2004 Denver Annual Meeting (November 7–10, 2004)

Paper No. 8
Presentation Time: 1:30 PM-5:30 PM


GOVERT, Andrew, HARRISON, Wendy J. and WENDLANDT, Richard F., Department of Geology and Geological Engineering, Colorado School of Mines, Golden, CO 80401, agovert@mines.edu

In 1997, the International Agency for Research on Cancer recognized that silica carcinogenicity may be dependent on the physical and chemical characteristics of external grain surfaces. Accordingly, detailed surface characterizations of silica dusts are essential precursors to both in vitro and in vivo investigations of silica toxicity. Surface coatings on respirable quartz grains are of particular interest as they have been implicated in modifications to cytotoxic reactivity in lung tissue (e.g., Fubini, 1998, Ann. Occup. Hyg., 42(8)). Our investigations utilize SEM and ESEM analyses to characterize the mineralogy, habit, and thickness of surface coatings on quartz grains in bentonites collected from Alabama and South Dakota.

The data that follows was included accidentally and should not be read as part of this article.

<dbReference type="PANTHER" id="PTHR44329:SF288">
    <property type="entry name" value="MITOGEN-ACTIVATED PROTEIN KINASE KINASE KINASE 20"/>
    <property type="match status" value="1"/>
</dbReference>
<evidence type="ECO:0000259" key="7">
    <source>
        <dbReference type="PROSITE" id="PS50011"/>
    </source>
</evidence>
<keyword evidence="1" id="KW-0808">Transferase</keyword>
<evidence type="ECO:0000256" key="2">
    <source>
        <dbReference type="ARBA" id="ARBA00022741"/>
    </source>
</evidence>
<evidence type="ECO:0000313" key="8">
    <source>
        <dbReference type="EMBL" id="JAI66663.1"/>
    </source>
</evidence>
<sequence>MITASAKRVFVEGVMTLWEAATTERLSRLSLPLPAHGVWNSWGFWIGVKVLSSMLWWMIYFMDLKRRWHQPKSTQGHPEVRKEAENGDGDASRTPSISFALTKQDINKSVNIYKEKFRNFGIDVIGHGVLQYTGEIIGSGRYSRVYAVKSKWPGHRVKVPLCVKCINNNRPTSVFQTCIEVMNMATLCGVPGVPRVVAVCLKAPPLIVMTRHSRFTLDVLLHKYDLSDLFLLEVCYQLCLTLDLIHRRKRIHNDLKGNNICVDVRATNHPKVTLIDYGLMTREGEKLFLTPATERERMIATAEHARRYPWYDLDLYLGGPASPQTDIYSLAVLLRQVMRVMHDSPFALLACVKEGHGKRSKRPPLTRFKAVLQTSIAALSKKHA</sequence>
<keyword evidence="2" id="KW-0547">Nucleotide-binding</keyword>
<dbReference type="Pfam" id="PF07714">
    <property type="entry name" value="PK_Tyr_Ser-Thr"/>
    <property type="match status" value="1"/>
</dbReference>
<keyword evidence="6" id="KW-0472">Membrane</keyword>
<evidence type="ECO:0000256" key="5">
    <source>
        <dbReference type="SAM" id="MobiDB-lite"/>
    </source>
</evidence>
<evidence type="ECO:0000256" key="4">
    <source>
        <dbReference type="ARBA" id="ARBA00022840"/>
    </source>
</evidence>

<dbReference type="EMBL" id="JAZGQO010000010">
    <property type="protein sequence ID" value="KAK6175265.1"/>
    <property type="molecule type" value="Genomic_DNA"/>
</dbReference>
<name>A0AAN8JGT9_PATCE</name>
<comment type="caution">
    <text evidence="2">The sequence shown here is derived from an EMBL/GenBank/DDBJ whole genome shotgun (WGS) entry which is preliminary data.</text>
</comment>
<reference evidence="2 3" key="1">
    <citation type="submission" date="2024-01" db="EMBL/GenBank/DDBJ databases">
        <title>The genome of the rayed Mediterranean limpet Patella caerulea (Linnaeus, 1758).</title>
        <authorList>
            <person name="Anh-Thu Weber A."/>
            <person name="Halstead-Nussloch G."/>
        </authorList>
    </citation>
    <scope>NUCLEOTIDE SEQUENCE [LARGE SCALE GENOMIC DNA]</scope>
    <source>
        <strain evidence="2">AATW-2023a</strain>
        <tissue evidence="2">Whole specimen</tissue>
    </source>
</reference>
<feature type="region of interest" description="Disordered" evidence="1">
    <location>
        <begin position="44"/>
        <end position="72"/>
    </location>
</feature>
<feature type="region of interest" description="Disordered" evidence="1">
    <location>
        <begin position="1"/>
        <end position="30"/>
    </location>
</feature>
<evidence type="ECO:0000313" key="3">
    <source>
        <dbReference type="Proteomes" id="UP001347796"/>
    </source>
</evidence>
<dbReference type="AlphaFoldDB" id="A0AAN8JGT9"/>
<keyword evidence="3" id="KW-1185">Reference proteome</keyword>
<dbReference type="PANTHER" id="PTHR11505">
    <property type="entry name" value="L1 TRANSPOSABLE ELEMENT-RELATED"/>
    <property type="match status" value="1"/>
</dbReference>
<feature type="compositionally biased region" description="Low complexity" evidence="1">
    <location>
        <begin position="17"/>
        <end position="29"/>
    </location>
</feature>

Surface coatings are pervasive on all quartz grains in the observed bentonites and consist of either montmorillite or opaline silica, or a mixture of both. Montmorillonite coatings may be so thin that underlying pre-existing conchoidal fractures are clearly visible, but may also be more than 10 microns thick. Aggressive treatments to remove the montmorillonite coatings from the quartz surfaces, involving repeated washings and reaction with HCl, were unsuccessful. Other grains in the bentonite, including K-feldspar and plagioclase, rarely show well-developed montmorillonite surface coatings. Both K-feldspar and plagioclase have been observed with opaline silica that can have growth morphology similar to that of opal-CT. Biotite and muscovite grains never have surface coatings.

A method has been developed to map variations in thickness of montmorillonite coatings on quartz grains using the SEM-EDS X-ray intensity ratio, ISi/(IAl + ISi), which is obtained for multiple accelerating potentials and calibrated to thickness using the theoretical treatment of Wallace et al. (in: Silica and Silica-induced Lung Disease, Castranova et al., eds., 1996). The resulting maps reveal subtle variations in coating thickness and mineralogy that are not evident in BSE images and have potential to influence silica toxicity investigations.